When it came to picking Scotland’s national animal back in the day, there would have been plenty of choice. Highland cattle, the cheeky Scottish terrier, the red squirrel, or, of course, the majestic golden eagle or red deer stag, to name but a few. Wolves were still numerous in Scotland at the time, so they might have have been likely candidates too, but the powers that be decided to think outside the box and go for something altogether different. Much to the delight of my My Little Pony loving daughter, Scotland’s national animal is the unicorn.
The unicorn has had a connection with Scotland for almost seven hundred years, since King Robert III incorporated a pair of unicorn supporters into the royal coat of arms of Scotland in the late fourteenth century. A carving of his coat of arms can be found above the gateway of Rothesay Castle, the earliest extant example of the unicorn’s inclusion. Robert III took the throne after Scotland had been at war with England for the best part of sixty years in the Wars of Scottish Independence, and it’s thought that the king adopted the mythical beast as the national symbol to draw inspiration from its strength, purity, and freedom as the newly liberated kingdom of Scotland was rebuilt.
From 1484 to 1526, gold coins were struck bearing a crowned unicorn on one side. They were worth eighteen shillings and nine shillings, and were known as the unicorn and the half-unicorn respectively. It became the coin most favoured for gifting to ambassadors and emissaries, with one record stating that James IV gave 100 unicorns to Lord Dacre, the English ambassador, in 1503.
When King James VI of Scotland inherited the throne of England in 1603, becoming James I of England, he revised the royal arms to include both the Scottish unicorn and the English lion, reflecting the Union of the Crowns. The arms were formally adopted with the Acts of Union in 1707 and remain the royal coat of arms of Scotland and the United Kingdom to this day, with only a few differences between the two – the Scottish arms naturally give more emphasis to the Scottish elements, crowning the unicorn and placing it in the dexter position, on the left, the dexter side being considered the side of greater honour. In the arms of the United Kingdom, the lion is given prominence and placed in the dexter position, and the unicorn is pictured without a crown.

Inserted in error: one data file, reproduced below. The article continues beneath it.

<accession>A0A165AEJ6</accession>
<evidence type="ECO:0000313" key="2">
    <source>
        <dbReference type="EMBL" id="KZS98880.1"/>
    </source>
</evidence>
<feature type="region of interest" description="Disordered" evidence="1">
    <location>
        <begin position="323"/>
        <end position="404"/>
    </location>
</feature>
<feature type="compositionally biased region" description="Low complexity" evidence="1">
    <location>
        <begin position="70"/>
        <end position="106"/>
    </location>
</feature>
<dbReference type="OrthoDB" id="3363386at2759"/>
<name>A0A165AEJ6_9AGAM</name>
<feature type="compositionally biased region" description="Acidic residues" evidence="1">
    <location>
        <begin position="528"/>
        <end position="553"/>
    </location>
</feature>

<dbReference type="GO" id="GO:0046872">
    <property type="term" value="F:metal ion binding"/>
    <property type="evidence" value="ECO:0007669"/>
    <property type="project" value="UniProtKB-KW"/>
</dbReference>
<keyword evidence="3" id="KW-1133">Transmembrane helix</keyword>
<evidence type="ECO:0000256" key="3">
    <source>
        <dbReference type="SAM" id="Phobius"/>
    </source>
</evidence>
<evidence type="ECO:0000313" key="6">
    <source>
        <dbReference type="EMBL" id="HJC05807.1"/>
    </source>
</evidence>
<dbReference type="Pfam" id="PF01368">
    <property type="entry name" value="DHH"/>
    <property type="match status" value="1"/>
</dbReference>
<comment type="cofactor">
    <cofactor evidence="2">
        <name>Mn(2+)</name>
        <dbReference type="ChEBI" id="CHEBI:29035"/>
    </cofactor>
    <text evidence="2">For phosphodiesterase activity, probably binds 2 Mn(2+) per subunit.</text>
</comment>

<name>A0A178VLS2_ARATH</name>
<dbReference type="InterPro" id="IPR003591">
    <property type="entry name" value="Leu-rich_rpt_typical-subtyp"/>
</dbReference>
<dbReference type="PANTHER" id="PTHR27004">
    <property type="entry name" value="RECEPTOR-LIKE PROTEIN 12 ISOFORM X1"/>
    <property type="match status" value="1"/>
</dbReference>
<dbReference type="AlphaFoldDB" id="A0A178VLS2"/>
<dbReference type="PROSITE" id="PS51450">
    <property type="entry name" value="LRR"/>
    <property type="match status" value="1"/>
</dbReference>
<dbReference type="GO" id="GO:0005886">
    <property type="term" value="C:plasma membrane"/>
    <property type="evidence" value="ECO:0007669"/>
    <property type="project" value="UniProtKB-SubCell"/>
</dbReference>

In every version of the arms the unicorn is anchored to the ground by a golden chain that winds around its body. It’s been suggested that the chains were added to the arms after the Acts of Union, and represent England’s power over Scotland, a theory that became particularly popular in the lead up to the Scottish Independence Referendum in 2014. In fact, the unicorn was pictured in chains well before the Union of the Crowns, and the chains are simply a nod to its reputation as a wild and dangerous beast.
Whilst it’s most likely that James VI chose the lion and the unicorn as supporters of the royal arms simply because they were the animals most persistently used on the arms of England and Scotland before his reign, I’d like to think that he was also giving a nod to the legendary animosity that existed between the two, an antagonistic relationship that would have been reflected in the relations between the Scots and the English at that time. The meeting of the lion and the unicorn on the arms is perhaps most famously recalled in the eponymous nursery rhyme:
The lion and the unicorn
were fighting for the crown.
The lion beat the unicorn
all around the town.
Some gave them white bread,
and some gave them brown;
Some gave them plum cake
and drummed them out of town.
Last year, a campaign was launched at the Visit Scotland Expo to make Nessie Scotland’s national animal. Judging by the number of signatures the petition has accrued since the campaign started, I don’t think the unicorn has anything to worry about just yet.